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French beauty company L’Oréal increased sales in the third quarter despite a more muted than expected recovery in China and a fall in travel retail in Asia.

Sales at the group, which owns brands ranging from Garnier to Lancôme, grew 11.1 per cent on a like-for-like basis in the most recent quarter ending on September 30, reaching a total of €10bn, just below consensus estimates cited by Barclays.

Strong growth in Europe and the US — L’Oréal’s biggest markets — largely offset a fall in sales of 4.8 per cent in north Asia, which frustrated expectations for a 14 per cent jump.

Sales in China rose 7.7 per cent despite “a muted recovery” in the beauty market, but they took a hit on travel retail because of Beijing’s crackdown on daigou — cross-border personal shoppers who purchase items abroad and then resell them for profit inside China.

Investors have been focused on how China’s slowing economy and property crisis will affect companies operating there. Following a recent trip to China, L’Oréal chief executive Nicolas Hieronimus said he “was not super impressed by the market [because] as everyone says it has been a bit slow to recover” from harsh Covid-19 lockdowns at the end of last year.

“While we wish the market in China was more dynamic, we’ve proven that we don’t need the market to grow,” Hieronimus said.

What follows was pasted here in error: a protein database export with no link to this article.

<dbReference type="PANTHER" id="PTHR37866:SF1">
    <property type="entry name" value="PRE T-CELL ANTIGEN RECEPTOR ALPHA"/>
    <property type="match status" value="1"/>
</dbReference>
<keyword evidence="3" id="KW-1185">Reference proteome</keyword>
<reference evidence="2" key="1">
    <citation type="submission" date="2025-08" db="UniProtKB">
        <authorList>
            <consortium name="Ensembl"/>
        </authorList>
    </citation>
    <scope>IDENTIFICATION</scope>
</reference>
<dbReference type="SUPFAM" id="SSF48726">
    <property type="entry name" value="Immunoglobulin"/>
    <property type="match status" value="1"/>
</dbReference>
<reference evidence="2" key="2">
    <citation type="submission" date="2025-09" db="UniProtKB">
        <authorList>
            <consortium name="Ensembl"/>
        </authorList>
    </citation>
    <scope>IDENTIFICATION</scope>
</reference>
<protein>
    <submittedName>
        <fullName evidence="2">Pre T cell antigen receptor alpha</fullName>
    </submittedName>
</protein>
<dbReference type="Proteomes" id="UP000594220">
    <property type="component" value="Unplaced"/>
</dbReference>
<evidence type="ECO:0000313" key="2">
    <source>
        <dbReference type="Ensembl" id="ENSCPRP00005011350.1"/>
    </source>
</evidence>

He added the hit to travel retail because of controls on daigou shoppers was limited to sales in Hainan and Korea, and that the process of reducing excess inventory, which has weighed on sales, should be completed by the end of the year.

The group beat expectations for third-quarter growth in its two biggest markets, Europe and North America, where they gained 16.2 per cent and 11.8 per cent, respectively.

Growth was slowest in L’Oréal’s luxury division, which improved 3.2 per cent. In the wake of luxury group LVMH’s results last week, this reflects a broader trend seen towards more normal levels of growth in top-tier product categories after several years of record sales.

“Whatever the drag of travel retail, L’Oréal maintains its organic growth,” wrote Bruno Monteyne at Bernstein. “Whilst that is a drag, all other divisions and regions made up for this . . . The ability to move growth around the group is clearly at work and shows how L’Oréal can continue to grow, even when a major part of its business is having a problem.”

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